FTR - while I view much of this as anti-Semitic, I do not believe that is their intention. I think they genuinely want to feel a part of a community, and I hope their intentions are not subversive as I feel them to be. I do need to sit down and discuss with them what their beliefs are, and see if they understand how they can be perceived. But that's going to be difficult. It's a really long story, but over 11 years ago it was agreed that DH and I would not discuss our beliefs around them (and they wouldn't try to convert us). We have respected this but it has come to a point where we (and we both agree) are no longer able to do this 1) because of our children and 2) because there has to be mutual respect, and so far we're the only ones truly respecting the 'agreement'.

Thanks for all of the responses. My ongoing reaction to my in-laws and the most recent Hanukkah gathering we attended has really caused me to do a lot of inner searching. I did not realize how strongly I identify as Jewish. It’s a whole new thread, but I need to find the balance in myself between my cultural identification and religious one. I feel more strongly connected to Jewish tradition now then ever, and this is something DH can’t understand: how is it possible to be a non-theistic Jew? He would never call himself a Christian Non-Theist. In true Jewish fashion there are some very interesting conversations going on over here.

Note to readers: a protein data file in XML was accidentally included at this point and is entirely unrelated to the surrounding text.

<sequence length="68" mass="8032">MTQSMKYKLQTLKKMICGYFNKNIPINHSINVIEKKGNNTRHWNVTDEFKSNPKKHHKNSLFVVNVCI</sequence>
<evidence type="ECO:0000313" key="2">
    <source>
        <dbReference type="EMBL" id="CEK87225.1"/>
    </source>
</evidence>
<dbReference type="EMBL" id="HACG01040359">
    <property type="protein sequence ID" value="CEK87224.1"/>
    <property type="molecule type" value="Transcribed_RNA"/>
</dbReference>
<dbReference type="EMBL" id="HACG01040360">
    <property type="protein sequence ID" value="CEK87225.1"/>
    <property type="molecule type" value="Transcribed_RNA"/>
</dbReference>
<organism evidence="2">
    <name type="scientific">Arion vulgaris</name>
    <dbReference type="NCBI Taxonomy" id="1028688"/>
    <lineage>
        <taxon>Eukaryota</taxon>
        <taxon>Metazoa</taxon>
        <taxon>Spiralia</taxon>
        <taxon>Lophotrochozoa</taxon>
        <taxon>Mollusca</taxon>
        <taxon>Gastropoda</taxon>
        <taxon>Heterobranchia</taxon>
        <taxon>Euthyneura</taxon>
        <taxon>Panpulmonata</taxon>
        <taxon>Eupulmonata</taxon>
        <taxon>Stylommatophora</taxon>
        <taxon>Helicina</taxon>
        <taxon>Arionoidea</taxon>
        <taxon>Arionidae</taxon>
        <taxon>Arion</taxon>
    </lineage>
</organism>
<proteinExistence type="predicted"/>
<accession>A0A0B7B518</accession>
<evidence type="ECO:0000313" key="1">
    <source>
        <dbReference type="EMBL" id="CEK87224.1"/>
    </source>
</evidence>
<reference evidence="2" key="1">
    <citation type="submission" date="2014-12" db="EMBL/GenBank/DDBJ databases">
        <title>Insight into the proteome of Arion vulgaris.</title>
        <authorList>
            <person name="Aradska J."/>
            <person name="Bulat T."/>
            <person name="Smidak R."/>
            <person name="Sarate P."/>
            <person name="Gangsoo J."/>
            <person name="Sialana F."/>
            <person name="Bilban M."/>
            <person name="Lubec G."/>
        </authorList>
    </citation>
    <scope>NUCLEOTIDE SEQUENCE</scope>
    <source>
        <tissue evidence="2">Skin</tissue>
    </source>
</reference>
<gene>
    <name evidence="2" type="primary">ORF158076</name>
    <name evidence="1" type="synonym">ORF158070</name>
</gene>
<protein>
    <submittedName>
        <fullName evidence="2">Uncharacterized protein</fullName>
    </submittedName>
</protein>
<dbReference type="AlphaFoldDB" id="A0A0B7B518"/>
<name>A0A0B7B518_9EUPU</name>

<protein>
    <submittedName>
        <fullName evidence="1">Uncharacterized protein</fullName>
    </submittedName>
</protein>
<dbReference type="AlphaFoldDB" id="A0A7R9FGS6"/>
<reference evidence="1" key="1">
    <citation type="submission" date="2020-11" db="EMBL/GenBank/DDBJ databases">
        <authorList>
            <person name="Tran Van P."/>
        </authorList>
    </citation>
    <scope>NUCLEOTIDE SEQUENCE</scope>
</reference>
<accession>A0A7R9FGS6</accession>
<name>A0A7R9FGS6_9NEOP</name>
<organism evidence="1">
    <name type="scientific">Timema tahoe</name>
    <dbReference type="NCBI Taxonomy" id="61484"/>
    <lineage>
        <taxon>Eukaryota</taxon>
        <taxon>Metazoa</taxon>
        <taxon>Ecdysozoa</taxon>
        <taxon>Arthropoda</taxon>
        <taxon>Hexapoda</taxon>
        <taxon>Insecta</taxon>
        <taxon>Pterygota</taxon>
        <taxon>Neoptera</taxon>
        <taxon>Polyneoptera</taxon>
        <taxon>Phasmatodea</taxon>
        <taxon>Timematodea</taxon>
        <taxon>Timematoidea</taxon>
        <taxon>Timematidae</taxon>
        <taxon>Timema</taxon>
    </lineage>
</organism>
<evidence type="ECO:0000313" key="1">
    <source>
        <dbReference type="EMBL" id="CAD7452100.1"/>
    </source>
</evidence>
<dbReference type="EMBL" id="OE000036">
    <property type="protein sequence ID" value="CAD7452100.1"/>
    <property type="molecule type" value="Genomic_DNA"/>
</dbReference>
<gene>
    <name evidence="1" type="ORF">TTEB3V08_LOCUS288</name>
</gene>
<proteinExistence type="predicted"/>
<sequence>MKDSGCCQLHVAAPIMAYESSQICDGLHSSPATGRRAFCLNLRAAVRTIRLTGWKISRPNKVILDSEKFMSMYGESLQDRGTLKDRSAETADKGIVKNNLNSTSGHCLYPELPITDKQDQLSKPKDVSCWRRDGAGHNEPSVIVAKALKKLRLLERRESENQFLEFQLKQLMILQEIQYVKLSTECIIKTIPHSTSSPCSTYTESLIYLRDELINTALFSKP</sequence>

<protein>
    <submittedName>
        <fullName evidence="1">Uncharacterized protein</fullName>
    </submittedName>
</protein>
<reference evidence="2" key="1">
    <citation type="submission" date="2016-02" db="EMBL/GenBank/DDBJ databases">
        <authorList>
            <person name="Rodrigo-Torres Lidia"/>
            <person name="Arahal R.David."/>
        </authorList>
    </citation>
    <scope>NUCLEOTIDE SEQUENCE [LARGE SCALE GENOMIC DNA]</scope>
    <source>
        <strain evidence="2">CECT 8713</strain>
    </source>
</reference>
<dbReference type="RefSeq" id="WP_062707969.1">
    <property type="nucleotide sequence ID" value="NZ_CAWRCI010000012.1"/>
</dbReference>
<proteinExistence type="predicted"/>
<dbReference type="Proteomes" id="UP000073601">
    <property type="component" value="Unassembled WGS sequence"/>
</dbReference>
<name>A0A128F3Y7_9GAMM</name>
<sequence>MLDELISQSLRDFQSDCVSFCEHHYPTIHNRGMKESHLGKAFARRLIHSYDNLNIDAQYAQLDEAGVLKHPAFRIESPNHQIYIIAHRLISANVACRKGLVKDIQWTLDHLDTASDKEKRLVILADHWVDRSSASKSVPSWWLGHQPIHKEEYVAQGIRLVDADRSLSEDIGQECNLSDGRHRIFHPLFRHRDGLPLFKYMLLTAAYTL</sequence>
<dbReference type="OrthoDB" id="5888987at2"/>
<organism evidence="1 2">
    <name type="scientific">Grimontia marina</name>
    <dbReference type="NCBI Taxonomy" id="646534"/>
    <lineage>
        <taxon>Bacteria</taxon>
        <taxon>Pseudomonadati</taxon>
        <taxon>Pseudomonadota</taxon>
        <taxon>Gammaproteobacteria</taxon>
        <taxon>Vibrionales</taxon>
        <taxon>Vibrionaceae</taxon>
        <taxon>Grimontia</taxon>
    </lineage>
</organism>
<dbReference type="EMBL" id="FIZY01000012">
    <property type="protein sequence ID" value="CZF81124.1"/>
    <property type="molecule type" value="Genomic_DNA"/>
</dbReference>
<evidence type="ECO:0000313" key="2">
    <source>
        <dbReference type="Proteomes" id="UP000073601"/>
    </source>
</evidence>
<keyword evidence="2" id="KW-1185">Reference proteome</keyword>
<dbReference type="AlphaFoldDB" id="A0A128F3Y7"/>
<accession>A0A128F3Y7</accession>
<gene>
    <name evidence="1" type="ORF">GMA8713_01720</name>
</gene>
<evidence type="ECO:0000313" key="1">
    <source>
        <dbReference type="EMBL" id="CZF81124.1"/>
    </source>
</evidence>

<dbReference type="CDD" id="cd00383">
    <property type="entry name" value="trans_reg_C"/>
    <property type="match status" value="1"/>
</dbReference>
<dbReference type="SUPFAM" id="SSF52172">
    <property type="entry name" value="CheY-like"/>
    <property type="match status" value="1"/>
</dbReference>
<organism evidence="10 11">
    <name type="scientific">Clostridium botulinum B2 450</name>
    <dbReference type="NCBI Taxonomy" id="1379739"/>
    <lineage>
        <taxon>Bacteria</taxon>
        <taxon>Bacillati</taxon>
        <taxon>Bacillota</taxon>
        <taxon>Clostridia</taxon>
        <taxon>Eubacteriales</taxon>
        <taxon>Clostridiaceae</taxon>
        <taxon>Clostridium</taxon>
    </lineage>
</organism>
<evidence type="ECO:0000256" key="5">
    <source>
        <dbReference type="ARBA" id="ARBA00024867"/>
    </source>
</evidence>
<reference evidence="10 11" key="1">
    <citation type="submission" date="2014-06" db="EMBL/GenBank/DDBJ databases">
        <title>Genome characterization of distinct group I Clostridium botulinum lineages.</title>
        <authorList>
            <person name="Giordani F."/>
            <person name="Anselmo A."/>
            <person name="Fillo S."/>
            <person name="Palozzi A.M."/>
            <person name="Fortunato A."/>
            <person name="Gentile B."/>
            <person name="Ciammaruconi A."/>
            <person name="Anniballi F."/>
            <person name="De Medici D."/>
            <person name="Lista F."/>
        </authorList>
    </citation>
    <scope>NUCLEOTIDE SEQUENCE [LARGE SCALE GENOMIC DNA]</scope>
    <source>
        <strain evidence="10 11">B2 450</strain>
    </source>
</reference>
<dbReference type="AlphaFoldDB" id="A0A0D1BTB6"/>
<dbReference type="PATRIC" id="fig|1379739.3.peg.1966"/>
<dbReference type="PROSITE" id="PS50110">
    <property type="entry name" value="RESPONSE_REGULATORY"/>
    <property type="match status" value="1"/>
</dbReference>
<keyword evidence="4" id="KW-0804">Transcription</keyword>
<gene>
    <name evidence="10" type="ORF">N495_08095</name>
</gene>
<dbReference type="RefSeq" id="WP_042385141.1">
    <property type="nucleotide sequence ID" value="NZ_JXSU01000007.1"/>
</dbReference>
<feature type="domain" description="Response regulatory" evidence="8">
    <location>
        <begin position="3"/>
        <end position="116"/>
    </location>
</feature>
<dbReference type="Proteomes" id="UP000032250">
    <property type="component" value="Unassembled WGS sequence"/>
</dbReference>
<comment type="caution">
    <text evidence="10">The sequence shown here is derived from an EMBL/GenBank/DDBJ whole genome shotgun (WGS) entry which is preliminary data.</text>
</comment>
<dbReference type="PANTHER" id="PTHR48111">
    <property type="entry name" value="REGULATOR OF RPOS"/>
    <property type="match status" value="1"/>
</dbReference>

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#15 of 17 Old 12-29-2007, 04:44 PM
 
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... this is something DH can’t understand: how is it possible to be a non-theistic Jew? He would never call himself a Christian Non-Theist. In true Jewish fashion there are some very interesting conversations going on over here.

Because Christianity is a religion ... or a set of connected religions.